Earlier this month, the Army password-protected the Reimer Digital Library, an online collection popular with researchers. In response to a Freedom of Information Act request, they’ve agreed to re-open it.
Inside Higher Ed has a brief article on open-source library software, mainly OPACS. Commenters fill in with your favorites that didn’t get mentioned in the article.
The Science journal Nature recently ran an item about Harvard’s publishing policies. From now on, “scholarly articles written by Harvard researchers will automatically be licensed to the university and published on the university’s website for free, unless an exemption is asked for by the researcher.”
According to the article, Harvard is the first University with a policy that makes articles Open Access unless researchers explicitly opt-out.
(And no big surprise: not everybody’s wild about the new policy.)
“MINDS@UW has become a useful way to gather, preserve and distribute scholarly content in digital form. Faculty and staff can easily upload research papers and reports, datasets and other primary research materials, learning objects, videos, theses, student projects, conference papers and presentations, and other research and instructional materials.”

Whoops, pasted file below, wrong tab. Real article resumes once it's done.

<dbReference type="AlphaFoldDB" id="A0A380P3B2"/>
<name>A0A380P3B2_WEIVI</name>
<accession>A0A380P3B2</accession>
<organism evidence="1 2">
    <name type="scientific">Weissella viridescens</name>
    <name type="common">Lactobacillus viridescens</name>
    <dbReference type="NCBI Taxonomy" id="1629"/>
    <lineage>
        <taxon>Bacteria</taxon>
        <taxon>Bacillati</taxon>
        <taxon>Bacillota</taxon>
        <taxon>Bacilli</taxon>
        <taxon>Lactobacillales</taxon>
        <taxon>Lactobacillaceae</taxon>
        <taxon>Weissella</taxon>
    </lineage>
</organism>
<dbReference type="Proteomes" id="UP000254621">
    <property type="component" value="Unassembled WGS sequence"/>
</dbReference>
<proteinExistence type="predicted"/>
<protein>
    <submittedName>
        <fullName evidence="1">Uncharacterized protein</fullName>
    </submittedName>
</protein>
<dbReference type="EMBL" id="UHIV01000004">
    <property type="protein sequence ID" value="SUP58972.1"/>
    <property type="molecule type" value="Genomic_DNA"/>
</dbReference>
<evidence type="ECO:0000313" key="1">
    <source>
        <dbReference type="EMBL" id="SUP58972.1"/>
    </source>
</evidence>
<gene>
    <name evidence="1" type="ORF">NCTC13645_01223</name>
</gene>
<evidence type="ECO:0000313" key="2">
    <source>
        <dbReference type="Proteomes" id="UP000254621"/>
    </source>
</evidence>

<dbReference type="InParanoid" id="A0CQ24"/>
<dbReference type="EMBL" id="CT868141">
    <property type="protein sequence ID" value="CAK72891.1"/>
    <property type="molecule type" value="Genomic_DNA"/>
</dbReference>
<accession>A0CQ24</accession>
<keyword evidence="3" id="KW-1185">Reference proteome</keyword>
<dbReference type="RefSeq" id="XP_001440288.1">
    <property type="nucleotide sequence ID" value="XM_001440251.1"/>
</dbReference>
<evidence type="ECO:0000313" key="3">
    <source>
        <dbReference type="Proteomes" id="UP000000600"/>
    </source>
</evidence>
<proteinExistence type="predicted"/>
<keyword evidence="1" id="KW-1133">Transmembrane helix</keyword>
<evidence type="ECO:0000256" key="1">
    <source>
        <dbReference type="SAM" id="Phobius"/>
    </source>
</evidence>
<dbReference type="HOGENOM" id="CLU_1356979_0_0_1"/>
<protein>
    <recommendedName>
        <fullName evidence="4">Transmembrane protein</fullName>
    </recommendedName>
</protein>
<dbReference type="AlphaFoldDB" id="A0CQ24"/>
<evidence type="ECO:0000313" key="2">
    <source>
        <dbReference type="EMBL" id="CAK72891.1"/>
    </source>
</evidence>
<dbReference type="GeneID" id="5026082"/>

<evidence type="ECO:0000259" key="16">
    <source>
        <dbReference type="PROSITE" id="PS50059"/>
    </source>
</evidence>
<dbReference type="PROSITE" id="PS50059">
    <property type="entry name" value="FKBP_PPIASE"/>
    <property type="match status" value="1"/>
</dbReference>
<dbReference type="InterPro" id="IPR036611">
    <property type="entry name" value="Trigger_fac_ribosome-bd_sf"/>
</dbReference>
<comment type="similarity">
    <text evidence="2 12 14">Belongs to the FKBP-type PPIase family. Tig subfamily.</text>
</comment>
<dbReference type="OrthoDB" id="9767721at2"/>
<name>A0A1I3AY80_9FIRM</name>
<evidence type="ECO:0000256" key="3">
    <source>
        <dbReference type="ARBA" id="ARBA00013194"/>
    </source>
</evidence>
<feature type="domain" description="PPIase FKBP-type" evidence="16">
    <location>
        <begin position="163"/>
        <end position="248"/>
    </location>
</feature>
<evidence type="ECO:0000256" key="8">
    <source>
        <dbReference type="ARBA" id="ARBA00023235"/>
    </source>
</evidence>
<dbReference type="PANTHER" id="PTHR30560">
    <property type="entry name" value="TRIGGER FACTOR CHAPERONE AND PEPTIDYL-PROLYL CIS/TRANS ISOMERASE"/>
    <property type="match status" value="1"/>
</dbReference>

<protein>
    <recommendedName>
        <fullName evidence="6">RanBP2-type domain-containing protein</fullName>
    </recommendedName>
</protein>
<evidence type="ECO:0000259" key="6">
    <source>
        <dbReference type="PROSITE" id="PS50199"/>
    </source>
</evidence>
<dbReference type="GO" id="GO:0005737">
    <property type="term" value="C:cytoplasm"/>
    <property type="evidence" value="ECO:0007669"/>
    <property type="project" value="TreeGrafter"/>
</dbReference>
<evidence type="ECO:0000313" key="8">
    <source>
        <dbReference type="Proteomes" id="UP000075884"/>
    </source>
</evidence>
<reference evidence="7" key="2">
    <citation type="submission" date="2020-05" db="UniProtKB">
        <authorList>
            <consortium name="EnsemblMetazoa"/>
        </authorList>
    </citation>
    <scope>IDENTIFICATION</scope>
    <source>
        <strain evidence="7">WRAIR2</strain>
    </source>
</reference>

This article about the Chicago Public Library System discusses digital books with that expire after three weeks, essentially returning themselves.
The Gates Foundation is providing $4.1 million in grants for computers in the libraries of economically-challenged New York neighborhoods.
While tagging is used heavily for taxonomy/folksonomy, it’s enjoyed some other interesting uses. This technique was new to me: identifying the key concepts in a speech by turning it into a tag cloud, in this case a cloud version of the President’s State of the Union Address.
This related site has a tag cloud of the countries mentioned in the Address.
Though it’s not literally a tag cloud, that application of tagging reminded me of the NewsMap, which I always find fascinating and yet for some reason hardly ever use.